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Page:Popular Science Monthly Volume 4.djvu/110

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logic, or psychology, these definitions would have to be reduced to forms far more precise; but I purposely refrain from an attempt at exact definition, because I wish to remain on ground common to all who have made the matter in hand the subject of their investigation. For my purpose, it is of little consequence whether or not the distinction here indicated between representations and concepts is accurate and clear; nor is it necessary to determine the exact nature of the relations established in conception between the constituents of a concept, or between the various concepts themselves; it is sufficient to know that both in the representation and in the concept we have in some form a complex of attributes which are ultimately, in the case of material objects at least, traceable to sensible experience, and that the elaboration of representations into concepts involves the establishment of some sort of mental relations between their elements, as well as between the several concepts themselves.

At this point, it is important to guard against a confusion which naturally arises from the fact that logicians and psychologists habitually illustrate the evolution of concepts by examples taken from the abstract sciences. There is a very wide distinction between the relation of a concept to the object of thought in mathematics, for instance, and the corresponding relation between a representation, or concept of a material object, to that object itself. In mathematics, as in all the sciences which are conversant with single relations or groups of relations established (and, within the limits of the constitutive laws of the mind, arbitrarily established) by the mind itself, all concepts are exhaustive in the sense that they imply, if they do not explicitly state, all the properties belonging to the object of thought. Not only the constituents of such an object, but also the laws of their interdependence, being determined by the intellect, they may be strictly deduced, each from the other.[1] Thus, a parabola is a line, every point in which is equidistant from a fixed point and a given straight line: that is one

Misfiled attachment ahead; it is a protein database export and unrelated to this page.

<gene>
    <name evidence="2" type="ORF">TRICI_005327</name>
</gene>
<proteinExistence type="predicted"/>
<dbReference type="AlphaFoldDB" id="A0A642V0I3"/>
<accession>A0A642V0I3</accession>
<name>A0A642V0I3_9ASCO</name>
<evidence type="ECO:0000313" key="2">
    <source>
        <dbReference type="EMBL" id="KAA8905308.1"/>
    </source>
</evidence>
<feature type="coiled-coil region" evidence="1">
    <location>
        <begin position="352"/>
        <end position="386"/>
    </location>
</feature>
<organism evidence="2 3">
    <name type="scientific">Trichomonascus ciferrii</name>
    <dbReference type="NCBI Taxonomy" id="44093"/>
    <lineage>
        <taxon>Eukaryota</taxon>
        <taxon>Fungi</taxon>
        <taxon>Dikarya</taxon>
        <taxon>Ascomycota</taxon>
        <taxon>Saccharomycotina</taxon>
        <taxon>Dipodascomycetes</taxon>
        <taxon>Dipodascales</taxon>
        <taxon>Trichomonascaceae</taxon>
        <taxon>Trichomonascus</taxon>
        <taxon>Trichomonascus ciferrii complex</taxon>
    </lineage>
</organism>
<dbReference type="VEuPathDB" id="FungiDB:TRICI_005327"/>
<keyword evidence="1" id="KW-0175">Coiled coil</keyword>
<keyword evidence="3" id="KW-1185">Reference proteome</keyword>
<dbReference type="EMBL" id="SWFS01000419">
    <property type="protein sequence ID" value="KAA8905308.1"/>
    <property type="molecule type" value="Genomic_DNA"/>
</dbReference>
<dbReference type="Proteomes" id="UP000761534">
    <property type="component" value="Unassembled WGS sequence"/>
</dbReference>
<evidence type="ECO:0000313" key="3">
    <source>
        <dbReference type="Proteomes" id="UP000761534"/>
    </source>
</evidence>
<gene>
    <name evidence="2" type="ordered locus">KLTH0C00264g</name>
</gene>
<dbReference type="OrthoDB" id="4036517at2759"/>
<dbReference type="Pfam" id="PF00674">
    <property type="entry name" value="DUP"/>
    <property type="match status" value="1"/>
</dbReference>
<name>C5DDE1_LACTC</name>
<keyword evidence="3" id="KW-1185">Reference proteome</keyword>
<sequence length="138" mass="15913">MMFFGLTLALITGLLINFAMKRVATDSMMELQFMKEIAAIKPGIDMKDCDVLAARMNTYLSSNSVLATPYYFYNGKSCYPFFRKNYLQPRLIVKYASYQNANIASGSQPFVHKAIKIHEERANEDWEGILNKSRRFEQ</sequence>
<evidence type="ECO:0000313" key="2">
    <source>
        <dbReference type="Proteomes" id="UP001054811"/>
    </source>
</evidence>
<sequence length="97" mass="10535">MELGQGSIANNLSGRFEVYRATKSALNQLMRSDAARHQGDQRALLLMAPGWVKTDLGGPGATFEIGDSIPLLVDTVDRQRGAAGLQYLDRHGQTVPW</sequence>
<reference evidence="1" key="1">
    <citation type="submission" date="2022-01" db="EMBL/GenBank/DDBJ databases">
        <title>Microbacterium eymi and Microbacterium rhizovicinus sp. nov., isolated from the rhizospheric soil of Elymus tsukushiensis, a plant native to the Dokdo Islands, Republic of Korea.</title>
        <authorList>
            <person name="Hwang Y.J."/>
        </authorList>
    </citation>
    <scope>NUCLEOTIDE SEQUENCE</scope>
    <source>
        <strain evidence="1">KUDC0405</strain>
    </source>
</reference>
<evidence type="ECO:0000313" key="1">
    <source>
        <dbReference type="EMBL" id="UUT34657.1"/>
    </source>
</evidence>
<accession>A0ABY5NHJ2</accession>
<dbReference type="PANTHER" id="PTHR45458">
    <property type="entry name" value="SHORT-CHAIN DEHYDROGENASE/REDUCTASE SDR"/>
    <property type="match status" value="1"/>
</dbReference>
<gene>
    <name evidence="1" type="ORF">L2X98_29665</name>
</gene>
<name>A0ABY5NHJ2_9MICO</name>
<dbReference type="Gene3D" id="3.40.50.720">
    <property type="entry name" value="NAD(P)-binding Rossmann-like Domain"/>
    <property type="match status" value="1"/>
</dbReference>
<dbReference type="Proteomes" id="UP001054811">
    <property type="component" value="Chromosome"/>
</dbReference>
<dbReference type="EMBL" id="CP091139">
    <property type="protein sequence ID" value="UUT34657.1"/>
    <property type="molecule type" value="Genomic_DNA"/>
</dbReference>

1. The truth of the proposition that the system of forms and relations, whose discussion constitutes the science of mathematics, is of purely subjective determination, does not involve the assumption (erroneously attributed to Kant, who, on the very first page of his "Critique of Pure Reason," expressly draws the distinction between the "beginning of all knowledge with experience," and "the derivation of all knowledge from experience"), that the mind is furnished a priori with ready-made ideas or concepts; nor is it affected by the circumstance that these forms and relations are ultimately referable to the facts of sensible experience. Mill's refusal to recognize this has betrayed him into writing the extraordinary fifth chapter of the second book of his "System of Logic," in which he questions—albeit falteringly—the necessary truth of the propositions of geometry. The inevitable outcome of this is seen in the writings of Mr. Buckle, who not only boldly asserts that there are no lines without breadth (he strangely forgets the thickness), but also that the neglect of this breadth by the geometrician vitiates his conclusions. His comfort is that the error, after all, is not very considerable. "Since, however," is his language ("History of Civilization in England," ii., 342, Appletons' edition), "the breadth of the faintest line is so slight as to be incapable of measurement, except by an instrument used under the microscope, it follows that the assumption, that there